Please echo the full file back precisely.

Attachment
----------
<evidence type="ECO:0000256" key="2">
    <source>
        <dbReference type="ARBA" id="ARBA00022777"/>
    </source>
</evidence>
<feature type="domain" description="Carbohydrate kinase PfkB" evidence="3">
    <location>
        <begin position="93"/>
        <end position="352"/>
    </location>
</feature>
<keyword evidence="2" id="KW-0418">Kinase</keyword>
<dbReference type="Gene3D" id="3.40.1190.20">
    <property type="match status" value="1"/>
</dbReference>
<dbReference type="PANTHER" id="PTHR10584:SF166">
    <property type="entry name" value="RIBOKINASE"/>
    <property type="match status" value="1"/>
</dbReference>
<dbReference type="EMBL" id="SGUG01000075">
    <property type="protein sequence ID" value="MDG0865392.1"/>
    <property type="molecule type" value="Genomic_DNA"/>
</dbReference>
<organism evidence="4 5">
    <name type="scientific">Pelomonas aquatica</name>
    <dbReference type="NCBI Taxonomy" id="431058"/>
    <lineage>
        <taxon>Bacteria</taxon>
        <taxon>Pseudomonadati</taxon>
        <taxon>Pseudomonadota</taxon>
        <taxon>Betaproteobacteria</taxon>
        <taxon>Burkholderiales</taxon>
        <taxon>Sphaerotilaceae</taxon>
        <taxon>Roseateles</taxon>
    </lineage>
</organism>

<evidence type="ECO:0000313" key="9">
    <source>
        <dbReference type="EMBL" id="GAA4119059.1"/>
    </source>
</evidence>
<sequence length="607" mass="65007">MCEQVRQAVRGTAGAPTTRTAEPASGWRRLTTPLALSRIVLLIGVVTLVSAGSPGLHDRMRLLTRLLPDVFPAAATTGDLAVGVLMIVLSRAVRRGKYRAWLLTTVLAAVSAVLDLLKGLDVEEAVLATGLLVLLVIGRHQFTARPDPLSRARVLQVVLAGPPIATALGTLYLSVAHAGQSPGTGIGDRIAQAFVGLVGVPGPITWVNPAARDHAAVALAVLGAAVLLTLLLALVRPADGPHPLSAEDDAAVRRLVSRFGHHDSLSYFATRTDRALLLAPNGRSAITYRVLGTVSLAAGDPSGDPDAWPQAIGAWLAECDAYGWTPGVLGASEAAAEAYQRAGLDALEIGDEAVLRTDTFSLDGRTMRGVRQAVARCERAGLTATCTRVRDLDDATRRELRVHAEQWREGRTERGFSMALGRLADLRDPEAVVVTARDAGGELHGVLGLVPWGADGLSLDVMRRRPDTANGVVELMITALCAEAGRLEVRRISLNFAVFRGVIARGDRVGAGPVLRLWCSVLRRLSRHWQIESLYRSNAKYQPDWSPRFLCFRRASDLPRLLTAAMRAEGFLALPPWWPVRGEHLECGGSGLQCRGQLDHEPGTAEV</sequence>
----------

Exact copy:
<evidence type="ECO:0000256" key="2">
    <source>
        <dbReference type="ARBA" id="ARBA00022777"/>
    </source>
</evidence>
<feature type="domain" description="Carbohydrate kinase PfkB" evidence="3">
    <location>
        <begin position="93"/>
        <end position="352"/>
    </location>
</feature>
<keyword evidence="2" id="KW-0418">Kinase</keyword>
<dbReference type="Gene3D" id="3.40.1190.20">
    <property type="match status" value="1"/>
</dbReference>
<dbReference type="PANTHER" id="PTHR10584:SF166">
    <property type="entry name" value="RIBOKINASE"/>
    <property type="match status" value="1"/>
</dbReference>
<dbReference type="EMBL" id="SGUG01000075">
    <property type="protein sequence ID" value="MDG0865392.1"/>
    <property type="molecule type" value="Genomic_DNA"/>
</dbReference>
<organism evidence="4 5">
    <name type="scientific">Pelomonas aquatica</name>
    <dbReference type="NCBI Taxonomy" id="431058"/>
    <lineage>
        <taxon>Bacteria</taxon>
        <taxon>Pseudomonadati</taxon>
        <taxon>Pseudomonadota</taxon>
        <taxon>Betaproteobacteria</taxon>
        <taxon>Burkholderiales</taxon>
        <taxon>Sphaerotilaceae</taxon>
        <taxon>Roseateles</taxon>
    </lineage>
</organism>

<evidence type="ECO:0000313" key="9">
    <source>
        <dbReference type="EMBL" id="GAA4119059.1"/>
    </source>
</evidence>
<sequence length="607" mass="65007">MCEQVRQAVRGTAGAPTTRTAEPASGWRRLTTPLALSRIVLLIGVVTLVSAGSPGLHDRMRLLTRLLPDVFPAAATTGDLAVGVLMIVLSRAVRRGKYRAWLLTTVLAAVSAVLDLLKGLDVEEAVLATGLLVLLVIGRHQFTARPDPLSRARVLQVVLAGPPIATALGTLYLSVAHAGQSPGTGIGDRIAQAFVGLVGVPGPITWVNPAARDHAAVALAVLGAAVLLTLLLALVRPADGPHPLSAEDDAAVRRLVSRFGHHDSLSYFATRTDRALLLAPNGRSAITYRVLGTVSLAAGDPSGDPDAWPQAIGAWLAECDAYGWTPGVLGASEAAAEAYQRAGLDALEIGDEAVLRTDTFSLDGRTMRGVRQAVARCERAGLTATCTRVRDLDDATRRELRVHAEQWREGRTERGFSMALGRLADLRDPEAVVVTARDAGGELHGVLGLVPWGADGLSLDVMRRRPDTANGVVELMITALCAEAGRLEVRRISLNFAVFRGVIARGDRVGAGPVLRLWCSVLRRLSRHWQIESLYRSNAKYQPDWSPRFLCFRRASDLPRLLTAAMRAEGFLALPPWWPVRGEHLECGGSGLQCRGQLDHEPGTAEV</sequence>